Our Volunteer Co-Captain Steven Chang has written about his volunteering experience and how it led to his position as Senior Research Advisor at La Trobe University and Editor of Health Inform Journal.
My first experience of volunteering in the GLAM environment was for the Health Libraries Inc (HLI) conference 2014 in Melbourne. At the time, I had just dived into my first ever position as a librarian at Western Health, and I was hungry to learn more about this new environment by getting involved. As a result, this opportunity popped up in the right place, at the right time, and was a great way to dip my toes into the health library world outside my immediate workplace.
The responsibilities I took on at the HLI conference were humble tasks in supporting the registration desk, live-tweeting the event, and handing out the microphone during Q&A discussions following the main presentations. Although it’s preferable to choose responsibilities that suit your personality and skills, I would argue that the mindset and attitude you bring is much more important. It’s much easier to network, know where you’re needed, and make connections with interesting people if you are open to asking the right questions and introducing yourself to organisers and delegates. You can also gain a valuable appreciation of the immense work that goes into running conferences by being involved behind the scenes, which gives you an extra layer of perspective for future professional development events, whether as an organiser, speaker, or attendee.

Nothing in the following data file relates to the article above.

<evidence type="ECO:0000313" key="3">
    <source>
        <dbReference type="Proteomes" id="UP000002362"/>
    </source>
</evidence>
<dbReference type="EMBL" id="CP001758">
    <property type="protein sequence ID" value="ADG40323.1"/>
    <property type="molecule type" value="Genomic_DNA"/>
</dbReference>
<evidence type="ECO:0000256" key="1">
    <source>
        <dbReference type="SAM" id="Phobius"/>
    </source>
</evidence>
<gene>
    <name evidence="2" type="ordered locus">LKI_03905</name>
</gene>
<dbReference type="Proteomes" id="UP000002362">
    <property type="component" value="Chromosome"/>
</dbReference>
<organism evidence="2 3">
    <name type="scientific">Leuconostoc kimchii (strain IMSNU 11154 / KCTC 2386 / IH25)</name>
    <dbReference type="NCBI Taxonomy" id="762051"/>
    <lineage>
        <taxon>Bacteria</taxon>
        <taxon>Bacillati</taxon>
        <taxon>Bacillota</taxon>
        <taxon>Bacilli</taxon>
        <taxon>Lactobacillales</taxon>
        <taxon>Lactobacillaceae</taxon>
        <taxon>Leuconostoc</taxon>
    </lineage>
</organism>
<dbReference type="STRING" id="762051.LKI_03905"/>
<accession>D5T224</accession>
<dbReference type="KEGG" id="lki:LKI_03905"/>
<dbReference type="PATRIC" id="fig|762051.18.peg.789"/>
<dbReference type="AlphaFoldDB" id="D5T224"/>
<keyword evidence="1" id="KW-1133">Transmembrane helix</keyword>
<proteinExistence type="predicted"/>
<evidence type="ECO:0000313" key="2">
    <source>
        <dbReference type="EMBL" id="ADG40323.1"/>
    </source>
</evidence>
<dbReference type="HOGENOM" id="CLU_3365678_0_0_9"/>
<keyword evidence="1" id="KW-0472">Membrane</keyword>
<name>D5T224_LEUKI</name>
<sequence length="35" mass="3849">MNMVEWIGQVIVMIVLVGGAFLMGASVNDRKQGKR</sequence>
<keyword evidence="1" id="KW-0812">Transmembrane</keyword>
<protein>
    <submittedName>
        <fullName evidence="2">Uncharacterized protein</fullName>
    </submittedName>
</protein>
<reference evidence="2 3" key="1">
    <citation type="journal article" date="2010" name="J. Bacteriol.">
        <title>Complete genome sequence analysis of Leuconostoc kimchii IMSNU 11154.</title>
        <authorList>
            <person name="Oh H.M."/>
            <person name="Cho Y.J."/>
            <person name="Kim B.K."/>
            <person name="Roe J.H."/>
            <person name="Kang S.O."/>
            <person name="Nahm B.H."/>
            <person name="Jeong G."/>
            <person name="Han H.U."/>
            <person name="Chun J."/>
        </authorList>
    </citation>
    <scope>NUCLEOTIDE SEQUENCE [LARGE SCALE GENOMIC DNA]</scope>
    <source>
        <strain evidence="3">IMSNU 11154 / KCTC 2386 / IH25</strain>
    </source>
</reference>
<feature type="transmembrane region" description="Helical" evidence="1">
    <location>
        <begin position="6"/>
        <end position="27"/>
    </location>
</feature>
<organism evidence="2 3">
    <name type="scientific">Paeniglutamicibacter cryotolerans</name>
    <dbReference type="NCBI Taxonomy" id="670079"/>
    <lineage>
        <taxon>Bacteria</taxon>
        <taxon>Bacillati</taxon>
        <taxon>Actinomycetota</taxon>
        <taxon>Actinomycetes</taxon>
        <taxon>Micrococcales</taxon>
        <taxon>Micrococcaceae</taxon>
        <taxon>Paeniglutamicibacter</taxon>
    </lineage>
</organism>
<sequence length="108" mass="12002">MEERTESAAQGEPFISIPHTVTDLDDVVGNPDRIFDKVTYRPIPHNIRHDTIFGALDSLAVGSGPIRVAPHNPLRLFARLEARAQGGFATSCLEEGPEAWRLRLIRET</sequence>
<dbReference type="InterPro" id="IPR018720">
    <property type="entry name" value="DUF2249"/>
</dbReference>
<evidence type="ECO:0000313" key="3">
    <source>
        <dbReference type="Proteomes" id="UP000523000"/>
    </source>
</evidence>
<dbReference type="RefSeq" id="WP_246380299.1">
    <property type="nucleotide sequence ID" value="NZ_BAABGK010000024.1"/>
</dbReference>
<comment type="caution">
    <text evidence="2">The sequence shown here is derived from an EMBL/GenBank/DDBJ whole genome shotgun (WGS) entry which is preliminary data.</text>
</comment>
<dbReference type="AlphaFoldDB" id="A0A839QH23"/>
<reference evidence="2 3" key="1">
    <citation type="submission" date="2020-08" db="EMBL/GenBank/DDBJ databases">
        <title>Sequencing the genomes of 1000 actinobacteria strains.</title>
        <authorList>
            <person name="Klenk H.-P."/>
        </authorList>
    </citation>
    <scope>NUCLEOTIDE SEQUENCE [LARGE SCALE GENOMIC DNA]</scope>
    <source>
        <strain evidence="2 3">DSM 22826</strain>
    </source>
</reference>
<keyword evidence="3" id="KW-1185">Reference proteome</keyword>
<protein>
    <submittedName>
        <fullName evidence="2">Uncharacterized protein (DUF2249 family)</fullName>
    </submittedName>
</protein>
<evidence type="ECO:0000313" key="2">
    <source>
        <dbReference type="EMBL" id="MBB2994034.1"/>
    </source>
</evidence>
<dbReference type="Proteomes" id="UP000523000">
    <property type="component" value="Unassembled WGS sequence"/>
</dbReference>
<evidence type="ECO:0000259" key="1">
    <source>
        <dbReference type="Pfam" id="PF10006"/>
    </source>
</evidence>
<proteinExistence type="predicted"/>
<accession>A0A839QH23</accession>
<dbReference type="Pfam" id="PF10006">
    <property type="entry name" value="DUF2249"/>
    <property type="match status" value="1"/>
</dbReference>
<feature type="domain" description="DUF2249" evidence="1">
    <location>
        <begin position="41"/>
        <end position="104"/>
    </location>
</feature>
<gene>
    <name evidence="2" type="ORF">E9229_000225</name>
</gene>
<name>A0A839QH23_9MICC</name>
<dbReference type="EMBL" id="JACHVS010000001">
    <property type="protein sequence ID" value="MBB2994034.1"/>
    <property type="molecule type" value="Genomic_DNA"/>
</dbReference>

It’s 2017 now, and things are very different for me. I’m nine months into my new job at La Trobe University Library supporting researchers in the academic world as a Senior Research Advisor. My volunteering for the HLI conference inspired me to become a dedicated committee member for the association. I continue to be involved today, as my subject liaison responsibilities in the health sciences dovetail nicely with HLI’s focus on health librarianship. I’m now the chief editor of HLI’s biannual journal Health Inform, which provides plenty of challenges and opportunities to complement the lessons I learn in my day job – and I still pitch in to help the fantastic HLI committee team with the conference every year!
In short, the moral of the story is that volunteering can open up a range of avenues and networks that you might never come across otherwise. So if you’re keen on giving it a go, why not apply to volunteer in Canberra for NLS8? I might (definitely…) be biased, being the co-captain for managing the volunteer team for the symposium, but I was at NLS7 and I think this is a wonderfully supportive and welcoming environment to volunteer for a day or two and make new friends!